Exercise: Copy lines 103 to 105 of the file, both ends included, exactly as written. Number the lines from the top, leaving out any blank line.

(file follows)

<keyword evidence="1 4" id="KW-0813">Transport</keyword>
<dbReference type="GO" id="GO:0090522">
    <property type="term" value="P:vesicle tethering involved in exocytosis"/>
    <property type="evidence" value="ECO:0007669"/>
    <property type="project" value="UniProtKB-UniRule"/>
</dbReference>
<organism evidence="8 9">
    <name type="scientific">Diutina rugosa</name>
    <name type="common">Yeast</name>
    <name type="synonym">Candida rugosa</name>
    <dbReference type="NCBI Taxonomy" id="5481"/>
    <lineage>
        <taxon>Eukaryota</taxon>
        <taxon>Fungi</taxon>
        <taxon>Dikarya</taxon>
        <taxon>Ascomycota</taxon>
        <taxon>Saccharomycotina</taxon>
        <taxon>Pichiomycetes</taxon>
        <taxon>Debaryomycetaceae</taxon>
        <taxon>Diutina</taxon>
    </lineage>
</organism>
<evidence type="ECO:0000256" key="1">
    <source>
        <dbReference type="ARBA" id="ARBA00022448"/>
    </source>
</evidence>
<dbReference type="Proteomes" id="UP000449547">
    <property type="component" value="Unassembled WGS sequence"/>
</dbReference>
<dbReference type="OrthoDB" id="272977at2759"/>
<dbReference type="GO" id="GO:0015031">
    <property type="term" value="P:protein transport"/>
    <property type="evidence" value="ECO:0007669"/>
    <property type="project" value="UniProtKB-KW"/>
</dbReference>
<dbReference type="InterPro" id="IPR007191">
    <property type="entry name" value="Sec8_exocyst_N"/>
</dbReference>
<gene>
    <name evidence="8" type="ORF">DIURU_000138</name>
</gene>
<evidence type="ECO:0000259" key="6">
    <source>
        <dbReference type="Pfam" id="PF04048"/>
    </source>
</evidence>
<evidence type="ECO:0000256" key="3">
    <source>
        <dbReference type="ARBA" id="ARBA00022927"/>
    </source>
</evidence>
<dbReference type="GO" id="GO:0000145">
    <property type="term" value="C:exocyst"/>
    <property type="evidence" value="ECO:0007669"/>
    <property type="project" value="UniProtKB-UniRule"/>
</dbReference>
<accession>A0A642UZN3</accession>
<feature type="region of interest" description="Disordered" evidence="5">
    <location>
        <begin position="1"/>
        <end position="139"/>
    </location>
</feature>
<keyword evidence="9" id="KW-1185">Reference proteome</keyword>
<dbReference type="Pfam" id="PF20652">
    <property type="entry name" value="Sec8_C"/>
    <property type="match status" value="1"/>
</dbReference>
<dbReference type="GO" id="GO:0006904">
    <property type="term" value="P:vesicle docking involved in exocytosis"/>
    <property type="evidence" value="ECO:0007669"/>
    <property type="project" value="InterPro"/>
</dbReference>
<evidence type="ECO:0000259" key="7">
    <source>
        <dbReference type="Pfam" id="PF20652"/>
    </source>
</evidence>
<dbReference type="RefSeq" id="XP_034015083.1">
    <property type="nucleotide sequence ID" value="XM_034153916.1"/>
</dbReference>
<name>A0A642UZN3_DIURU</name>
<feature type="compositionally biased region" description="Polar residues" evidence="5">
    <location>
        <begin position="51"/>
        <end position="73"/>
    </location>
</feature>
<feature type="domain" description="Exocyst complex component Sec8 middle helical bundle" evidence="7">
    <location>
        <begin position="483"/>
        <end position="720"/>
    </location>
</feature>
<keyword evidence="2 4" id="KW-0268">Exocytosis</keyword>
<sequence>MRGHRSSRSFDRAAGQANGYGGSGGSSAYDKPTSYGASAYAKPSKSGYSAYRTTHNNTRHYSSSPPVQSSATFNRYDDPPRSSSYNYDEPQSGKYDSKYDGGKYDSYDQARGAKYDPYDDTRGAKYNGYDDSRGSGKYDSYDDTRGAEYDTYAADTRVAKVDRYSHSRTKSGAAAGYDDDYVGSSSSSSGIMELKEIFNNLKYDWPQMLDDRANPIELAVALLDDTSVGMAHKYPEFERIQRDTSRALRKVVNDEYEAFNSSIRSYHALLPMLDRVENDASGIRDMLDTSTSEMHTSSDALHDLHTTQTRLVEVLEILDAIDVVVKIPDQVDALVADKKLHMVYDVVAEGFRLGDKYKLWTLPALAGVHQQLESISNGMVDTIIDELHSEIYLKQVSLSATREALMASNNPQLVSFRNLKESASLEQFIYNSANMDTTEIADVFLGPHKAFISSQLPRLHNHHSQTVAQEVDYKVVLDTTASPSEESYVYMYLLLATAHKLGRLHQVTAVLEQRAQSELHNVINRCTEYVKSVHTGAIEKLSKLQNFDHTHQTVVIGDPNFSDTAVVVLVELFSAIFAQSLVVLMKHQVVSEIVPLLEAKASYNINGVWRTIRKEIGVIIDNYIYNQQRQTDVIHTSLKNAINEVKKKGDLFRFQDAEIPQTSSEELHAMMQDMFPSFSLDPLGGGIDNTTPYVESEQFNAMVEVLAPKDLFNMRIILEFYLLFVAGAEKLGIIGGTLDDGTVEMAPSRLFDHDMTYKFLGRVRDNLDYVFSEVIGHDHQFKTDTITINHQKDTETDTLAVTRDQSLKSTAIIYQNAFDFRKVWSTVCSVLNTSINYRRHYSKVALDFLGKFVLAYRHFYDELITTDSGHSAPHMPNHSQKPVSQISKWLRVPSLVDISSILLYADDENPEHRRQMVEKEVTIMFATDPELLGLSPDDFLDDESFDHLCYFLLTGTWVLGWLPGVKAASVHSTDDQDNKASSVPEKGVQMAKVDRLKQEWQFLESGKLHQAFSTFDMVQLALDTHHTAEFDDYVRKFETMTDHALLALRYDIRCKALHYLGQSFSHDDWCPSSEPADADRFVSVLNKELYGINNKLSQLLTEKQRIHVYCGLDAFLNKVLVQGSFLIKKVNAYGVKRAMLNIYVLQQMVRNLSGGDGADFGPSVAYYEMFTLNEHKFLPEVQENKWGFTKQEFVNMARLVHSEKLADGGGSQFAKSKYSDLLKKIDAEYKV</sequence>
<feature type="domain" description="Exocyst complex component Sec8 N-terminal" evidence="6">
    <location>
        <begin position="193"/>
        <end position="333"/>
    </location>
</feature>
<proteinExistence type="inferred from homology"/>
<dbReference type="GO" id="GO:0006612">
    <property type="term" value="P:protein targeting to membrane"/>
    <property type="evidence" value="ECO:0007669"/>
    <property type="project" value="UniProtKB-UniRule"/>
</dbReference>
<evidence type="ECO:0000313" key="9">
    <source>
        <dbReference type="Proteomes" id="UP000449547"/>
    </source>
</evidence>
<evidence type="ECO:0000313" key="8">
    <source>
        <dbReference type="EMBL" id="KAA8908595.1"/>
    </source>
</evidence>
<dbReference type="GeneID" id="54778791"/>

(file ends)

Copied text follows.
</feature>
<proteinExistence type="inferred from homology"/>
<dbReference type="GO" id="GO:0006612">